5 min read
A micronutrient will only take effect if it can be digested and absorbed by the body. Bioavailability is the ease with which any nutrient can make its way from the food you eat into your bloodstream.
The bioavailability route that every nutrient takes is the same. In the first part of the journey, the food must be broken apart so that the nutrients in the food can be freed. Once the nutrient has been freed from the food that contained it, the digestive tract needs to absorb the nutrients and the nutrients will be passed on in the bloodstream to be either stored or used by your cells.
If we eat in a healthy way and have healthy body functions, we don’t have to worry about the bioavailability of nutrients. However, the majority of us have sub-optimal body functions ( stomach, gut, liver, pancreas) or have sub-optimal diets, and even when eating healthy, due to modern agricultural practices it has become increasingly difficult to get enough micronutrients from our food. That’s where supplements can come to the rescue.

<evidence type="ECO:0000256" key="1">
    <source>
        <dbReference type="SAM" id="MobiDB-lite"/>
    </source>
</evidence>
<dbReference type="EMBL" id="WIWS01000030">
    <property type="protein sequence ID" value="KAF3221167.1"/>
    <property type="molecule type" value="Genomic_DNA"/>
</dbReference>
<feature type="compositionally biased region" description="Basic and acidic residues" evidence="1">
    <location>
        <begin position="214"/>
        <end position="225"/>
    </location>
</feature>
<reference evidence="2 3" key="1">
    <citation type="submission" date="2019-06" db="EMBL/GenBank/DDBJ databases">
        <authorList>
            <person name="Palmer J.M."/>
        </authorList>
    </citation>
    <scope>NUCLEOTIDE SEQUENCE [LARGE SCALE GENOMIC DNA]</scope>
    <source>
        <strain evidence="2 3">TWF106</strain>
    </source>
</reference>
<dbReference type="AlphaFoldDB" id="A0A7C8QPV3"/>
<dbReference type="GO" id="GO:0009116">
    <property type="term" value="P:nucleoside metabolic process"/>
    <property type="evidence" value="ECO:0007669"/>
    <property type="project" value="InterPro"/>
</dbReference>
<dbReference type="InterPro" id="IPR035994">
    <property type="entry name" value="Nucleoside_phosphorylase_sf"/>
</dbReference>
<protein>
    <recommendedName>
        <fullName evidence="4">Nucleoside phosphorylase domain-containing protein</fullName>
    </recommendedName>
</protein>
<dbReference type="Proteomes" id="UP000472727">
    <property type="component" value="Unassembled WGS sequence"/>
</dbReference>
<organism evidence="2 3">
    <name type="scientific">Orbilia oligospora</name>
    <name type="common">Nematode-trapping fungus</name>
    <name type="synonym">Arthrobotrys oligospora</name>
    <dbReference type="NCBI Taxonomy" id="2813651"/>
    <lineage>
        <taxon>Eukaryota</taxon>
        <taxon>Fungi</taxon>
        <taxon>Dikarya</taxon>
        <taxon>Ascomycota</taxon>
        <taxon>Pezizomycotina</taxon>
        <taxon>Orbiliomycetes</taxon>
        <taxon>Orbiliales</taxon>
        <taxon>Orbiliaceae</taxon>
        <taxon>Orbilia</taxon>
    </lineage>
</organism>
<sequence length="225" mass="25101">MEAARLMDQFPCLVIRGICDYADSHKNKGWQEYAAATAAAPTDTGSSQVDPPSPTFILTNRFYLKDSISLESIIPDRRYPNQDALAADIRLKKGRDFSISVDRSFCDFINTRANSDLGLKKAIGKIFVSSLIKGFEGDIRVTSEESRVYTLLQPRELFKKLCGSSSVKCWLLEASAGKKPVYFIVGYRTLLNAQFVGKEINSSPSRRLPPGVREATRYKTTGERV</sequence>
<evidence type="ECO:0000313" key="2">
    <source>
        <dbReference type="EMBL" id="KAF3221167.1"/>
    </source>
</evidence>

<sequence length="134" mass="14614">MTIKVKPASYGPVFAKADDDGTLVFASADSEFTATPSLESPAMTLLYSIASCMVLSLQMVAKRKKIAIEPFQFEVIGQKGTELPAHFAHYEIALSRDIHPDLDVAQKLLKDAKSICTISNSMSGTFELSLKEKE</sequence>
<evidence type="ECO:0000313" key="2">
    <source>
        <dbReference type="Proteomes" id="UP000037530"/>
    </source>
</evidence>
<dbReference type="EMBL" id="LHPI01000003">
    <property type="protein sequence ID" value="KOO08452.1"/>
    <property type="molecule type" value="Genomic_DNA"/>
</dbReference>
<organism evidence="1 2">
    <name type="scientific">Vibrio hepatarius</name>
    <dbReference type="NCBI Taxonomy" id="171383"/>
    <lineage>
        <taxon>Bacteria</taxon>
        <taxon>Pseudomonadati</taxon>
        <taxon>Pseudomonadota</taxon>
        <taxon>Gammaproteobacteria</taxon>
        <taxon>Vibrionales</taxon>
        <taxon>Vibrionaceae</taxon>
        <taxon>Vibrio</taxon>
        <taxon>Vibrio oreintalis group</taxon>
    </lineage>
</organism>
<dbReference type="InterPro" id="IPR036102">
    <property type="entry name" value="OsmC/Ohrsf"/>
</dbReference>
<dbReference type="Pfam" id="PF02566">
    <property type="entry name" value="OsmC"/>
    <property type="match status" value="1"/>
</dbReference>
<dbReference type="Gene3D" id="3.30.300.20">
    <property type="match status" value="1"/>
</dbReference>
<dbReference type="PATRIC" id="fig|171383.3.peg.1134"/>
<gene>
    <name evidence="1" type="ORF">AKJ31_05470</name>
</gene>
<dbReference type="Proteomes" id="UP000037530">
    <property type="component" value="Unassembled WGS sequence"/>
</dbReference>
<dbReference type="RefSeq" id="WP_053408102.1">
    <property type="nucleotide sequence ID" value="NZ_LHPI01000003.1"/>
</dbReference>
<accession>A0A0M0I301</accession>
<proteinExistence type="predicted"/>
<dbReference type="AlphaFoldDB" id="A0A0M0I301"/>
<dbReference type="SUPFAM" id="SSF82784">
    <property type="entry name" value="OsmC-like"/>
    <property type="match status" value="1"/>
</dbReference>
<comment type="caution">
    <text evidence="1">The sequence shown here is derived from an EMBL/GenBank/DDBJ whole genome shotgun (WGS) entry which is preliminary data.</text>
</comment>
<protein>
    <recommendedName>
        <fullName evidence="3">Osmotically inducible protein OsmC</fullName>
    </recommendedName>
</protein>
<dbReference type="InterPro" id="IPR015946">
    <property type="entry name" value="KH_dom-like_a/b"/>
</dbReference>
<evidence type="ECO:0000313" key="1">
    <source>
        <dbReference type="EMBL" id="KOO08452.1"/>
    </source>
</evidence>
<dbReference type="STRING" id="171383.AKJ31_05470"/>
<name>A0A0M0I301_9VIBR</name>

Nutritional scientists are well aware of the importance of bioavailability. Supplements that are formulated to have high bioavailability will be more effective, as they will help the body to absorb more of the appropriate nutrient, without having to take higher doses. There are multiple methods to increase the bioavailability of active ingredients. One of the methods is to choose the high-bioavailable version of the nutrient. This is a more expensive form, so that's why some manufacturers choose differently. Secondly, choose whole-food combined supplements instead of isolated nutrients. Herbs, roots, algae, and mushrooms are whole food supplements and help the body with the absorption of the other micronutrients. Bioavailability is the key to creating a supplement that delivers proven benefits.